This article originally appeared on VICE France.
Marc is one of the people you’re talking to when you think you’re talking to someone on OnlyFans. A communications agency owner and part-time fashion photographer, he’s spent the past 18 months plying a new trade.
Marc, whose name has been changed because he has a confidentiality agreement in place with his clients, is an invisible cog in an industry that’s new, opaque, and booming. He’s the one sending you personalised messages along with photos taken three weeks earlier that he pulled from a hard drive while slumped over his laptop in bed at three in the morning. And it’s gotten so lucrative that it now makes up 60 to 70 percent of his company’s turnover.
While OnlyFans has been around for five years now – it was launched by Tim Stokely in November 2016 – it took off in a big way in Marc’s native France when the world entered into a series of lockdowns in early 2020. Nearly two years on, revenues from platforms like OnlyFans have soared and personalities from different backgrounds – including reality TV and the porn industry – have found huge success in this new economy.
But like every image-obsessed industry, there are still workers behind the scenes keeping the show on the road. We spoke to Marc about what it’s like to be one of them.
VICE: What does your job actually involve?
Marc: My day job is managing Instagram and Facebook pages for professionals, mainly doctors and dentists. I also look after OnlyFans and Patreon accounts for several influencers, running between four and seven at any one time. That involves publishing content – photos and videos – at a contractually agreed rate. Their level of fame determines how many times a day I’ll post for them. Some get one a day, others six. They all get lots of messages every single day, mainly from men, and I respond to them on behalf of the influencers. Over the course of the weekend, I might get 2,000 or so messages.
How did it all start for you?
For the last eight years I’ve also worked as a photographer, mainly in fashion. When OnlyFans launched, some of the girls I’d shot asked if they could use those photos on the platform. There was a clear link between what I was doing in my day job at the agency and OnlyFans, so I offered my services.
It started in earnest on the first day of lockdown, which was the 17th of March, 2020 here in France. I was at home with no idea what to do and an influencer got in touch to ask if I was up for launching an OnlyFans account for her. We challenged ourselves to get a certain number of subscribers by the end of the month – we actually got 12 times that amount.
What requires the most attention in this job?
A good 90 percent of my time on OnlyFans is spent replying to messages. A lot of the requests come in from men with really specific tastes. They’ve got fantasies that involve hair, nails, or feet. Some people even want photos where the model is wearing a face covering, or surgical gloves. I send these requests to the girls immediately and if it’s doable, they send the photos over within an hour.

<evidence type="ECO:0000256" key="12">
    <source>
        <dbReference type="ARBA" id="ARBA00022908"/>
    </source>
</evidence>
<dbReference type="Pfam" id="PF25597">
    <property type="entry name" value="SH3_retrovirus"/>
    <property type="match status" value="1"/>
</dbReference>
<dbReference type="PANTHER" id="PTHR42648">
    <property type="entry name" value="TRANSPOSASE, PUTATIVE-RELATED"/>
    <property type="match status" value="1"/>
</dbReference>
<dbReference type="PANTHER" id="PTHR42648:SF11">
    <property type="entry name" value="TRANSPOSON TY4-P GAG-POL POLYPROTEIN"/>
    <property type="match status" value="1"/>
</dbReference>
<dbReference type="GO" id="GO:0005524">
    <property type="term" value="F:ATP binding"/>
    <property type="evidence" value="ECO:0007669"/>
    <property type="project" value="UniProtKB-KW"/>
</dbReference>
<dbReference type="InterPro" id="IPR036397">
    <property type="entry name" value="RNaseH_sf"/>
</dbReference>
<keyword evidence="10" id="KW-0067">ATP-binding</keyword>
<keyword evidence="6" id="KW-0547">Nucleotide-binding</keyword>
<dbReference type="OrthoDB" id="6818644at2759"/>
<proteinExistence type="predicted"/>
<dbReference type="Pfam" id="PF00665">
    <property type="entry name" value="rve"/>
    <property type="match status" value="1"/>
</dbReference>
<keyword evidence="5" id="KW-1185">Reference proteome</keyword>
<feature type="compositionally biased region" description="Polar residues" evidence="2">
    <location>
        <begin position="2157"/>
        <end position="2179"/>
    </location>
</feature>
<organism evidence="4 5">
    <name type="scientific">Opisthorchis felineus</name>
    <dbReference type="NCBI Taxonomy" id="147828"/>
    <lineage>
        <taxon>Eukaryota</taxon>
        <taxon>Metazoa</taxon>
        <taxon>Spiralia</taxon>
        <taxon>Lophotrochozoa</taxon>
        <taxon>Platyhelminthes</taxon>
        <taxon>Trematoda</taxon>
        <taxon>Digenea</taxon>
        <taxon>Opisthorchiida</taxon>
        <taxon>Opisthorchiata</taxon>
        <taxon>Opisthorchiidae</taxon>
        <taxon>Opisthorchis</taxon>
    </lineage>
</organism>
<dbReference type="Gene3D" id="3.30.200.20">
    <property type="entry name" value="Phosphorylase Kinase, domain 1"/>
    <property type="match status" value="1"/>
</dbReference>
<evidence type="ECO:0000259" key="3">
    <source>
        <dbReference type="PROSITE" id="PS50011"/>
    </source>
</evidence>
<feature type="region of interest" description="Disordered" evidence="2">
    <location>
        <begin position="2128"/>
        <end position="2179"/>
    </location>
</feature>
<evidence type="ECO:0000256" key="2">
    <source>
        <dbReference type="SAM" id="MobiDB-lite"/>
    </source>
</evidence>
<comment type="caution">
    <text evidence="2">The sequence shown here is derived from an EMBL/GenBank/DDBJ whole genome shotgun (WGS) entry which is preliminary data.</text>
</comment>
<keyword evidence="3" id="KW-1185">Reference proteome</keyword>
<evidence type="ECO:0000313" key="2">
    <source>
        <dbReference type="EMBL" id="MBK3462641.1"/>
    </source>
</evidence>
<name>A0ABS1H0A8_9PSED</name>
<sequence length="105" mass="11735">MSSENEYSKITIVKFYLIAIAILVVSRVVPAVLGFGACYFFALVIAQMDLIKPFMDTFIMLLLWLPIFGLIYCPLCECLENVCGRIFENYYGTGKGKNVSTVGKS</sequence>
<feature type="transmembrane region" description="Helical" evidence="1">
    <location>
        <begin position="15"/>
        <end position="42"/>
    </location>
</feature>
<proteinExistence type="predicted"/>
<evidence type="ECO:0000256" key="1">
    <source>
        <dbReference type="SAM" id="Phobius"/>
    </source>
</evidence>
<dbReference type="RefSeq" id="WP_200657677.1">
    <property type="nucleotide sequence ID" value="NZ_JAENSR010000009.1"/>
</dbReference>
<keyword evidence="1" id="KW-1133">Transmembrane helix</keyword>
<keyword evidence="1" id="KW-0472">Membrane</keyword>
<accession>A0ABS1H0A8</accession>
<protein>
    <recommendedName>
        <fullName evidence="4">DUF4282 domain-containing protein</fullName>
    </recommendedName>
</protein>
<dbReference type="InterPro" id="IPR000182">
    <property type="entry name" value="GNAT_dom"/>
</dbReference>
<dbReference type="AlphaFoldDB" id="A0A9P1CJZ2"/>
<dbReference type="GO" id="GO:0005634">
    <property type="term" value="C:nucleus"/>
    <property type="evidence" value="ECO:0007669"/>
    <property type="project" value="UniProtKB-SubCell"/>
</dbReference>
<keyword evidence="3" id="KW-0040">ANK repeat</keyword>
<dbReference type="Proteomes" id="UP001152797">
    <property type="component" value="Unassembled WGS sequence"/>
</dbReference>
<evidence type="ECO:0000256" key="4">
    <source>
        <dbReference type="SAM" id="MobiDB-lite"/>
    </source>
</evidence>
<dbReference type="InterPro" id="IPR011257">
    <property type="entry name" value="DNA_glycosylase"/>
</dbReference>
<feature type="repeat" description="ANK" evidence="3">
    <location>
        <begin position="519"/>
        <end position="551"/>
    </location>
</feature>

It’s all about keeping customers happy and remembering that we are marketing and selling a product. The messages we exchange have to quickly move towards a commercial proposition. These men are used to it and they’re there to make a purchase.
How do you get your voice right?
I try to get to know the girls personally so I don’t start talking nonsense. I’m also constantly looking at their Instagram feeds, watching their Stories, making sure that what I’m saying on OnlyFans matches what they’re posting elsewhere.
I’ve always enjoyed studying people, trying to understand how they work. Everyone has limitations, so that’s one of the first things I ask them: What are you comfortable doing and showing on platforms like OnlyFans? Depending on what they say, I know whether I need to be shy or extroverted in the messages. From one girl to the next, I try to slightly change the conversation, but the basics always remain the same.
Are you ever scared of getting caught out by a fan?
I have to be careful. What I am doing is deceptive. I’ve actually got a trick that helps with not getting caught. As soon as a guy asks me if it’s definitely the girl in question who’s replying to him, I ask the girl to make a short personalised video where she says, “Thanks for your support, X.”
Are you making good money from it?
For every contract, for every girl, I have a fixed fee of 2,500 euros (around £2,100) per month. Then I take five percent commission of what they make for every 5,000 euros. So, for example, if they earn 15,000 euros in a month, I take 15 percent, 20 percent for over 20,000 euros and so on. For the most well-known influencers, we’re exceeding 50,000 euros (£41,000).
Could they even do this job themselves?
If they had to manage their messages themselves, they’d tell the guys to go to hell 99 percent of the time. I have that detachment, I respond to people while asking for respect and directing them to a commercial conversation. The influencers are very happy that I work for them and hardly look at the amount they spend on my services. I don’t think they’d want to read those messages, so it perfectly suits them to just see the money going into their accounts.